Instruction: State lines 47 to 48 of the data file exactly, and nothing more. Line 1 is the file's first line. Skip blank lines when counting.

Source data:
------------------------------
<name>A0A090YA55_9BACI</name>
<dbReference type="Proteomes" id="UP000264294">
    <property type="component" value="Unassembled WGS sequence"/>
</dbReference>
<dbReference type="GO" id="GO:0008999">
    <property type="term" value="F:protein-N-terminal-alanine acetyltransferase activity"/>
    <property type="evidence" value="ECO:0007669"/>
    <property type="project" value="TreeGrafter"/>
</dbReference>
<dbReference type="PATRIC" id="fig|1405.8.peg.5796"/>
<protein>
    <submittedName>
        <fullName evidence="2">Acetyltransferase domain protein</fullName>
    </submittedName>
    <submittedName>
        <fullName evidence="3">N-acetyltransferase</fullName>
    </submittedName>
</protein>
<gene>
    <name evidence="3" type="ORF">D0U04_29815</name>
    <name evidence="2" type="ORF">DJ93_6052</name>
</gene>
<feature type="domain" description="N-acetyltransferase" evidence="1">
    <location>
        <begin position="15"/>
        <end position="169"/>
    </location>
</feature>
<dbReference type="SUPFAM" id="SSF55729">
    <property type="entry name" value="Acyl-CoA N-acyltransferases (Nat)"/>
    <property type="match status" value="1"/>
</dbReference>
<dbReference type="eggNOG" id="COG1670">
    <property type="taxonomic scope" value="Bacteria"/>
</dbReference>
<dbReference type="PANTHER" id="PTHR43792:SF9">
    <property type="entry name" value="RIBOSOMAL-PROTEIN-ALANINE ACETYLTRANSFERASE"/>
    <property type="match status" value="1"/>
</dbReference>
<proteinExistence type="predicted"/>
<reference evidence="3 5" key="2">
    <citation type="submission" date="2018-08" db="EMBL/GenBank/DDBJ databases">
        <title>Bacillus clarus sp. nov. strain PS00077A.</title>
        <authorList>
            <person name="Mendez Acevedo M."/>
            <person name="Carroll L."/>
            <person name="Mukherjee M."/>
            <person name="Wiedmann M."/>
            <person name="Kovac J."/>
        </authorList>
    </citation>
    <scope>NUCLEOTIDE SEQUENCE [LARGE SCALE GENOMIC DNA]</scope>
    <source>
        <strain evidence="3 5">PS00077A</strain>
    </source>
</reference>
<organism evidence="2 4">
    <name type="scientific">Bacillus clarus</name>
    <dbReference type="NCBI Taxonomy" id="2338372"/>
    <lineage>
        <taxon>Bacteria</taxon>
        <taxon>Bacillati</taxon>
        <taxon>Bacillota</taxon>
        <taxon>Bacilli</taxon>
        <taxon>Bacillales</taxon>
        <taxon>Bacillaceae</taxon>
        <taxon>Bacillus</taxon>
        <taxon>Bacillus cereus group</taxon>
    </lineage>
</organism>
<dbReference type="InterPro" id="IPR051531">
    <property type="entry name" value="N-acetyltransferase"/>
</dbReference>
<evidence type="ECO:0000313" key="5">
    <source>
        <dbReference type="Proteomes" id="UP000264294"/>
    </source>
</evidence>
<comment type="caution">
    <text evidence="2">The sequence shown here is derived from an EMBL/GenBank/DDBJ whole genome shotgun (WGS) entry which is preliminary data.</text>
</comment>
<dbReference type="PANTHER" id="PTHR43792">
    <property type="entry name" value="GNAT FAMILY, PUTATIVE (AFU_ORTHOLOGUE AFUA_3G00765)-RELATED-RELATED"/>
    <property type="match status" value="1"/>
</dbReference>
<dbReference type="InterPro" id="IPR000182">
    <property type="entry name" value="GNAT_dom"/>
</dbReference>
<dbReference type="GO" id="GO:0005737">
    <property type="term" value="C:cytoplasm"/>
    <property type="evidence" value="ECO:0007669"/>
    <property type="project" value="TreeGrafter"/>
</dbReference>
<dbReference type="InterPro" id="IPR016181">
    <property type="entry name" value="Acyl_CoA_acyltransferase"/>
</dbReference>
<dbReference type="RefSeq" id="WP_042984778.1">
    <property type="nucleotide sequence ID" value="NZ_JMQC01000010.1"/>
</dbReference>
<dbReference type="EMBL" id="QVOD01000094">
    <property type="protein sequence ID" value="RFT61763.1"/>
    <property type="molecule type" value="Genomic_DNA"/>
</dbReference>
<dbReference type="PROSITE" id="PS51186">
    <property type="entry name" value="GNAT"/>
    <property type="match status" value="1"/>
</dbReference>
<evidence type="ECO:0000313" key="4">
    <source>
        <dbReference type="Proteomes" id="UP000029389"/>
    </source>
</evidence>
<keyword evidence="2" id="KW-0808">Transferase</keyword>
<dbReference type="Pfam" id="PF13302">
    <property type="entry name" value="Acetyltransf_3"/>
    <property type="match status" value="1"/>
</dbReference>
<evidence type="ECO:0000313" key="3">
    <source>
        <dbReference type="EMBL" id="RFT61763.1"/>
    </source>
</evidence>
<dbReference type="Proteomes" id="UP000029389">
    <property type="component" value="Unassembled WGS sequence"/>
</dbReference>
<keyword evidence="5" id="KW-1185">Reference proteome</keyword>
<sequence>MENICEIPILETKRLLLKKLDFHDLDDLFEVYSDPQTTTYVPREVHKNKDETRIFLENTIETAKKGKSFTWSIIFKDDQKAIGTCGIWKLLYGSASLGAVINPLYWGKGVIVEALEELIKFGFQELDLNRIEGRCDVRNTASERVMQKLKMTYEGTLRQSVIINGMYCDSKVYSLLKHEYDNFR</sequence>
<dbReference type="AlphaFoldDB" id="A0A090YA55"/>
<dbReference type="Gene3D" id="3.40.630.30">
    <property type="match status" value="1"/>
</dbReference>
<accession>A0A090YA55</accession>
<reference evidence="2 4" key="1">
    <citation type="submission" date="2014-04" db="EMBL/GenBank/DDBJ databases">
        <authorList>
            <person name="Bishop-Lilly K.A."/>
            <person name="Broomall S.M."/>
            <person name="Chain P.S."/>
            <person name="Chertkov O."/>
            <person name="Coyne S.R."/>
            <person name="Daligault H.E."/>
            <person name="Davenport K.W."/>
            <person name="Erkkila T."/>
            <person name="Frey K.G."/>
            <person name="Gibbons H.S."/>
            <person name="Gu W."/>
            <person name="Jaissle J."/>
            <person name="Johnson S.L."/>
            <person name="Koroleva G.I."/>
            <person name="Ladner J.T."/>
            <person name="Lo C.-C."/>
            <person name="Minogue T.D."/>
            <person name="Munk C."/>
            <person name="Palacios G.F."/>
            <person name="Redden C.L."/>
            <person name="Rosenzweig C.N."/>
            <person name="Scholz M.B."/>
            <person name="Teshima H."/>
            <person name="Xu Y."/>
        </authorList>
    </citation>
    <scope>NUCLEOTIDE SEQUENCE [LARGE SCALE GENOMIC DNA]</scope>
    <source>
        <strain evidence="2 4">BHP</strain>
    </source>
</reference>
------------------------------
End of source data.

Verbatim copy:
            <person name="Mukherjee M."/>
            <person name="Wiedmann M."/>